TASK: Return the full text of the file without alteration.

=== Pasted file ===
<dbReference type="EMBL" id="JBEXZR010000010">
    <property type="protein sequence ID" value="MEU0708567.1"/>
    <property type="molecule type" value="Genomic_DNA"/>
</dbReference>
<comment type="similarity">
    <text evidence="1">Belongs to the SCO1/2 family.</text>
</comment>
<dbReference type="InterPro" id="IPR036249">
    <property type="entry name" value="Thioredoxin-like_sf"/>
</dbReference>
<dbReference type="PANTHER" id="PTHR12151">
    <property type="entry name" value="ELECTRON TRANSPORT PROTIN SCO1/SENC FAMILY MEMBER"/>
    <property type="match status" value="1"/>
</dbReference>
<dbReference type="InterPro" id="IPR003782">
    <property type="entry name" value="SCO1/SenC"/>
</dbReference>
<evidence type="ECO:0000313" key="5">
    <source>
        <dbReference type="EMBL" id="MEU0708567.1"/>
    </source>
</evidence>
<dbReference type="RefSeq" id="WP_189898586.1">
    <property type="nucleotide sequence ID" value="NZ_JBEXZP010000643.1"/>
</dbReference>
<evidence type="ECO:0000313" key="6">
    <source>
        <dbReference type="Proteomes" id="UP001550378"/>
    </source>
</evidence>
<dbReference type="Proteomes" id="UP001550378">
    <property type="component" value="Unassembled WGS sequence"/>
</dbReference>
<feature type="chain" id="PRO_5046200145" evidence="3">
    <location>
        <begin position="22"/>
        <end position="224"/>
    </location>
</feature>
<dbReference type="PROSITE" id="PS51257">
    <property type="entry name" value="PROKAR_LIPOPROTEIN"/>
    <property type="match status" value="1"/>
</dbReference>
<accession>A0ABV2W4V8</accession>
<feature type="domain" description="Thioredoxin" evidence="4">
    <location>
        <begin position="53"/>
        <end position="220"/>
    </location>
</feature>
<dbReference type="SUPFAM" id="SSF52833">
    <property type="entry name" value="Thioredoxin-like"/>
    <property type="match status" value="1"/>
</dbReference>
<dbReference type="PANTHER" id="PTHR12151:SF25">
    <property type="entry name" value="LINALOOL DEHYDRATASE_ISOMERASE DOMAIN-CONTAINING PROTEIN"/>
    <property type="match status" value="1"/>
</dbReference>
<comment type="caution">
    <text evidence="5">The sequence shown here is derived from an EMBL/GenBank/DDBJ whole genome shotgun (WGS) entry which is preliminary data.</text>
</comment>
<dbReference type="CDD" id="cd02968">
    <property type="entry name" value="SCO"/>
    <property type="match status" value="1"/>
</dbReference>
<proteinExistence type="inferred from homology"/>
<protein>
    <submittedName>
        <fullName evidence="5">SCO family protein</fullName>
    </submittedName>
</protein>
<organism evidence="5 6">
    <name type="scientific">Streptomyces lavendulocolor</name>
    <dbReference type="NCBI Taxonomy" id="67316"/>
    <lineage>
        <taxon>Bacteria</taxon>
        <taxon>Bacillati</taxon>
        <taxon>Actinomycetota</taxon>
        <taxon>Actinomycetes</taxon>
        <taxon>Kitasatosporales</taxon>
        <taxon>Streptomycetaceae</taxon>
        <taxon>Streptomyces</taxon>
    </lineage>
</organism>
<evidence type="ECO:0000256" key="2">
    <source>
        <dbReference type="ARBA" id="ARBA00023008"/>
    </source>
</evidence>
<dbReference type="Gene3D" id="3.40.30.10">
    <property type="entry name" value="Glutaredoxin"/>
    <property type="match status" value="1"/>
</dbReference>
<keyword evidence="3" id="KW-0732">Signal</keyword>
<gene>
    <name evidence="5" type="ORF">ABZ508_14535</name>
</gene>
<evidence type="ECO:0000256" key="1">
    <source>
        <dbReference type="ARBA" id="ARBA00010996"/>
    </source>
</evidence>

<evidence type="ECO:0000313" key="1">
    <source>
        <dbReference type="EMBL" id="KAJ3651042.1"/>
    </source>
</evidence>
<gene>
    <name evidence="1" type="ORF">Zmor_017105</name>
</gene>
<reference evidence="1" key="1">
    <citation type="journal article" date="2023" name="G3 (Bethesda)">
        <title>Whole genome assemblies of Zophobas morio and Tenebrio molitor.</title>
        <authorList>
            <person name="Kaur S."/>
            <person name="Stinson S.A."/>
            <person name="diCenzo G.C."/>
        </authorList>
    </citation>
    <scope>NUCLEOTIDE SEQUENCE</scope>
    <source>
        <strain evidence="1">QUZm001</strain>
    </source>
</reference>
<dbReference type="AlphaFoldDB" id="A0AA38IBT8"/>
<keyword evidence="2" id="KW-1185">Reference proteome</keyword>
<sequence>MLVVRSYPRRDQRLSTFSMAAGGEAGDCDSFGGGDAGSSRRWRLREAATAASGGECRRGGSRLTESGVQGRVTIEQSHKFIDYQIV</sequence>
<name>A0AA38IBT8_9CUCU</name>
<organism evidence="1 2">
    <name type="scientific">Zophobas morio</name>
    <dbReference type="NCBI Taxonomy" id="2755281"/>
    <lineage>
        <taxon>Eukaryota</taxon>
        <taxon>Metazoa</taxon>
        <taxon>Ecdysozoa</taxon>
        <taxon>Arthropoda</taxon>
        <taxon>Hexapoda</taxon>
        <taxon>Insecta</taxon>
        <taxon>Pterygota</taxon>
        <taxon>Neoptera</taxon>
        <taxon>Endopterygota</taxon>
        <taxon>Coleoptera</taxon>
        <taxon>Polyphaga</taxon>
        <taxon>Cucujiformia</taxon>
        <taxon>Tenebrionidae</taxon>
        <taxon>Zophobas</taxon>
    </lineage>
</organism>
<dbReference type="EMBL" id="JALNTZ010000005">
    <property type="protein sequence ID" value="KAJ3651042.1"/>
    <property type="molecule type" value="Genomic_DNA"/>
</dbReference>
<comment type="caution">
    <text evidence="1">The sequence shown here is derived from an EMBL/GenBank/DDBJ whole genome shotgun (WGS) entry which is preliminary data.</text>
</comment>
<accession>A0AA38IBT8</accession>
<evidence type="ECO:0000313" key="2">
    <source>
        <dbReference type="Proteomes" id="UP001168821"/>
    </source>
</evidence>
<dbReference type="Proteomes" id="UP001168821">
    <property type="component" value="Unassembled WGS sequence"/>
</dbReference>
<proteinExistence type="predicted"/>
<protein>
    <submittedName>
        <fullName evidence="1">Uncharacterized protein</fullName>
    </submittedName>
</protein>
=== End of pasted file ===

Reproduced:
<dbReference type="EMBL" id="JBEXZR010000010">
    <property type="protein sequence ID" value="MEU0708567.1"/>
    <property type="molecule type" value="Genomic_DNA"/>
</dbReference>
<comment type="similarity">
    <text evidence="1">Belongs to the SCO1/2 family.</text>
</comment>
<dbReference type="InterPro" id="IPR036249">
    <property type="entry name" value="Thioredoxin-like_sf"/>
</dbReference>
<dbReference type="PANTHER" id="PTHR12151">
    <property type="entry name" value="ELECTRON TRANSPORT PROTIN SCO1/SENC FAMILY MEMBER"/>
    <property type="match status" value="1"/>
</dbReference>
<dbReference type="InterPro" id="IPR003782">
    <property type="entry name" value="SCO1/SenC"/>
</dbReference>
<evidence type="ECO:0000313" key="5">
    <source>
        <dbReference type="EMBL" id="MEU0708567.1"/>
    </source>
</evidence>
<dbReference type="RefSeq" id="WP_189898586.1">
    <property type="nucleotide sequence ID" value="NZ_JBEXZP010000643.1"/>
</dbReference>
<evidence type="ECO:0000313" key="6">
    <source>
        <dbReference type="Proteomes" id="UP001550378"/>
    </source>
</evidence>
<dbReference type="Proteomes" id="UP001550378">
    <property type="component" value="Unassembled WGS sequence"/>
</dbReference>
<feature type="chain" id="PRO_5046200145" evidence="3">
    <location>
        <begin position="22"/>
        <end position="224"/>
    </location>
</feature>
<dbReference type="PROSITE" id="PS51257">
    <property type="entry name" value="PROKAR_LIPOPROTEIN"/>
    <property type="match status" value="1"/>
</dbReference>
<accession>A0ABV2W4V8</accession>
<feature type="domain" description="Thioredoxin" evidence="4">
    <location>
        <begin position="53"/>
        <end position="220"/>
    </location>
</feature>
<dbReference type="SUPFAM" id="SSF52833">
    <property type="entry name" value="Thioredoxin-like"/>
    <property type="match status" value="1"/>
</dbReference>
<dbReference type="PANTHER" id="PTHR12151:SF25">
    <property type="entry name" value="LINALOOL DEHYDRATASE_ISOMERASE DOMAIN-CONTAINING PROTEIN"/>
    <property type="match status" value="1"/>
</dbReference>
<comment type="caution">
    <text evidence="5">The sequence shown here is derived from an EMBL/GenBank/DDBJ whole genome shotgun (WGS) entry which is preliminary data.</text>
</comment>
<dbReference type="CDD" id="cd02968">
    <property type="entry name" value="SCO"/>
    <property type="match status" value="1"/>
</dbReference>
<proteinExistence type="inferred from homology"/>
<protein>
    <submittedName>
        <fullName evidence="5">SCO family protein</fullName>
    </submittedName>
</protein>
<organism evidence="5 6">
    <name type="scientific">Streptomyces lavendulocolor</name>
    <dbReference type="NCBI Taxonomy" id="67316"/>
    <lineage>
        <taxon>Bacteria</taxon>
        <taxon>Bacillati</taxon>
        <taxon>Actinomycetota</taxon>
        <taxon>Actinomycetes</taxon>
        <taxon>Kitasatosporales</taxon>
        <taxon>Streptomycetaceae</taxon>
        <taxon>Streptomyces</taxon>
    </lineage>
</organism>
<evidence type="ECO:0000256" key="2">
    <source>
        <dbReference type="ARBA" id="ARBA00023008"/>
    </source>
</evidence>
<dbReference type="Gene3D" id="3.40.30.10">
    <property type="entry name" value="Glutaredoxin"/>
    <property type="match status" value="1"/>
</dbReference>
<keyword evidence="3" id="KW-0732">Signal</keyword>
<gene>
    <name evidence="5" type="ORF">ABZ508_14535</name>
</gene>
<evidence type="ECO:0000256" key="1">
    <source>
        <dbReference type="ARBA" id="ARBA00010996"/>
    </source>
</evidence>

<evidence type="ECO:0000313" key="1">
    <source>
        <dbReference type="EMBL" id="KAJ3651042.1"/>
    </source>
</evidence>
<gene>
    <name evidence="1" type="ORF">Zmor_017105</name>
</gene>
<reference evidence="1" key="1">
    <citation type="journal article" date="2023" name="G3 (Bethesda)">
        <title>Whole genome assemblies of Zophobas morio and Tenebrio molitor.</title>
        <authorList>
            <person name="Kaur S."/>
            <person name="Stinson S.A."/>
            <person name="diCenzo G.C."/>
        </authorList>
    </citation>
    <scope>NUCLEOTIDE SEQUENCE</scope>
    <source>
        <strain evidence="1">QUZm001</strain>
    </source>
</reference>
<dbReference type="AlphaFoldDB" id="A0AA38IBT8"/>
<keyword evidence="2" id="KW-1185">Reference proteome</keyword>
<sequence>MLVVRSYPRRDQRLSTFSMAAGGEAGDCDSFGGGDAGSSRRWRLREAATAASGGECRRGGSRLTESGVQGRVTIEQSHKFIDYQIV</sequence>
<name>A0AA38IBT8_9CUCU</name>
<organism evidence="1 2">
    <name type="scientific">Zophobas morio</name>
    <dbReference type="NCBI Taxonomy" id="2755281"/>
    <lineage>
        <taxon>Eukaryota</taxon>
        <taxon>Metazoa</taxon>
        <taxon>Ecdysozoa</taxon>
        <taxon>Arthropoda</taxon>
        <taxon>Hexapoda</taxon>
        <taxon>Insecta</taxon>
        <taxon>Pterygota</taxon>
        <taxon>Neoptera</taxon>
        <taxon>Endopterygota</taxon>
        <taxon>Coleoptera</taxon>
        <taxon>Polyphaga</taxon>
        <taxon>Cucujiformia</taxon>
        <taxon>Tenebrionidae</taxon>
        <taxon>Zophobas</taxon>
    </lineage>
</organism>
<dbReference type="EMBL" id="JALNTZ010000005">
    <property type="protein sequence ID" value="KAJ3651042.1"/>
    <property type="molecule type" value="Genomic_DNA"/>
</dbReference>
<comment type="caution">
    <text evidence="1">The sequence shown here is derived from an EMBL/GenBank/DDBJ whole genome shotgun (WGS) entry which is preliminary data.</text>
</comment>
<accession>A0AA38IBT8</accession>
<evidence type="ECO:0000313" key="2">
    <source>
        <dbReference type="Proteomes" id="UP001168821"/>
    </source>
</evidence>
<dbReference type="Proteomes" id="UP001168821">
    <property type="component" value="Unassembled WGS sequence"/>
</dbReference>
<proteinExistence type="predicted"/>
<protein>
    <submittedName>
        <fullName evidence="1">Uncharacterized protein</fullName>
    </submittedName>
</protein>